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New privacy law in Québec: Impacts for businesses

In recent years, the legal framework relating to data protection has evolved rapidly and is becoming increasingly rigorous, not only in Québec but also around the world. With the adoption of Bill 64, an Act to modernize legislative provisions as regards the protection of personal information, significant changes will be introduced to Québec’s private-sector data protection framework. It is important that businesses start preparing now for the changes to come.

In their latest webinar, lawyers from the Cybersecurity, Privacy & Data Protection group analyze the consequence of this legislative reform and advise Québec businesses on how they can prepare for compliance. This article summarizes the key impacts for businesses presented in detail in the webinar available here.

New enforcement mechanisms

Presented by Simon Du Perron

Bill 64 introduces three different types of mechanisms to enforce compliance under the Act respecting the protection of personal information in the private sector (Private Sector Act), namely administrative monetary penalties (AMPs), new penal offences and a private right of action.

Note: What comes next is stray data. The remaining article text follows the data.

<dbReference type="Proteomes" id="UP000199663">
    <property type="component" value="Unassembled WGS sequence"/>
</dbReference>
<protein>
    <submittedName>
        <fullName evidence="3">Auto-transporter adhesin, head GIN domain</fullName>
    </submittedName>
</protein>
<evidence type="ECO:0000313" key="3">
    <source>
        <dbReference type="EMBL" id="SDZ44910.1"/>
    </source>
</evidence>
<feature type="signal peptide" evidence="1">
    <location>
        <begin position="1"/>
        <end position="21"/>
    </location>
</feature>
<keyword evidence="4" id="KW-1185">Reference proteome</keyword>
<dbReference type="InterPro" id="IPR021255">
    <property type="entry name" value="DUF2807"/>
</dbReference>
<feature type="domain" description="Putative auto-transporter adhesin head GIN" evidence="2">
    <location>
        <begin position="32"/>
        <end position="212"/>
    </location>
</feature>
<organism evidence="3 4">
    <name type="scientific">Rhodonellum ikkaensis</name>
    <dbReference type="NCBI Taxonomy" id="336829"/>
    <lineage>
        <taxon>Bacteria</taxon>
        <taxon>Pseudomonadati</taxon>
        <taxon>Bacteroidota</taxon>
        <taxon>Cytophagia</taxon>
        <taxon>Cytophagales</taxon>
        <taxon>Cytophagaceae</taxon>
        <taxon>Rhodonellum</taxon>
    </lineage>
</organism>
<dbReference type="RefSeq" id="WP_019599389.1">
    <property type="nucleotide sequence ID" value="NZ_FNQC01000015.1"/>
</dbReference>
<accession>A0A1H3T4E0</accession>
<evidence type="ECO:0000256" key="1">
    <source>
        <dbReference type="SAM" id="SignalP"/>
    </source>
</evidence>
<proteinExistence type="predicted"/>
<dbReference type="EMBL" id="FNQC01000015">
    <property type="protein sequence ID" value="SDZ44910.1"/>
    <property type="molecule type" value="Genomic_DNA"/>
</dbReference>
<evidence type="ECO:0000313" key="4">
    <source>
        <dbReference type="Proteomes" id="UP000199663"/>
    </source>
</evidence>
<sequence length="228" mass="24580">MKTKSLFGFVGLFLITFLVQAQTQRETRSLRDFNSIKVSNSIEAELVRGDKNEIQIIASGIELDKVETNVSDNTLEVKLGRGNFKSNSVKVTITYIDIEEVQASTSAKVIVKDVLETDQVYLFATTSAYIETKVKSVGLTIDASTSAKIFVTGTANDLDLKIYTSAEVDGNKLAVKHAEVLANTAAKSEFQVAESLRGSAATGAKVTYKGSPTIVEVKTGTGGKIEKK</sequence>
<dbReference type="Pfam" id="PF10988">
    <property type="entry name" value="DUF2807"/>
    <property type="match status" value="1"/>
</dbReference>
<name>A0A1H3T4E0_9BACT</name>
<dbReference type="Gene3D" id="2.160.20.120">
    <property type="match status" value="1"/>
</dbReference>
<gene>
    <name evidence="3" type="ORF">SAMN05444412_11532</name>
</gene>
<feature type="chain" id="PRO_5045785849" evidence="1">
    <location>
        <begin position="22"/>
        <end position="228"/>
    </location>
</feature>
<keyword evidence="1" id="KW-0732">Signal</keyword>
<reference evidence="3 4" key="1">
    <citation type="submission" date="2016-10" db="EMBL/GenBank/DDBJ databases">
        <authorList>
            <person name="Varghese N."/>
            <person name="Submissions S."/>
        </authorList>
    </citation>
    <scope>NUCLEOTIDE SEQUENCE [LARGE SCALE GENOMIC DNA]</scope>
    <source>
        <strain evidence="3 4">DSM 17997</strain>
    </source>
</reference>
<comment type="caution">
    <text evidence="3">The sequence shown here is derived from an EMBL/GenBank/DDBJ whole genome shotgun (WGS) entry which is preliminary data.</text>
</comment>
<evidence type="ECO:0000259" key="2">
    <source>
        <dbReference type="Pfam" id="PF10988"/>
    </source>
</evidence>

The change

Under the new regime, the Commission d’accès à l’information will be able to impose AMPs up to C$10 million or, if greater, two per cent of worldwide turnover. New penal offences are also introduced to the Private Sector with fines of up to C$25 million or four per cent of worldwide turnover. Bill 64 also introduces a new private right of action, which allow individuals to seek punitive damages of at least C$1,000 where an unlawful invasion on privacy causes a prejudice and the infringement is intentional or results from a gross negligence.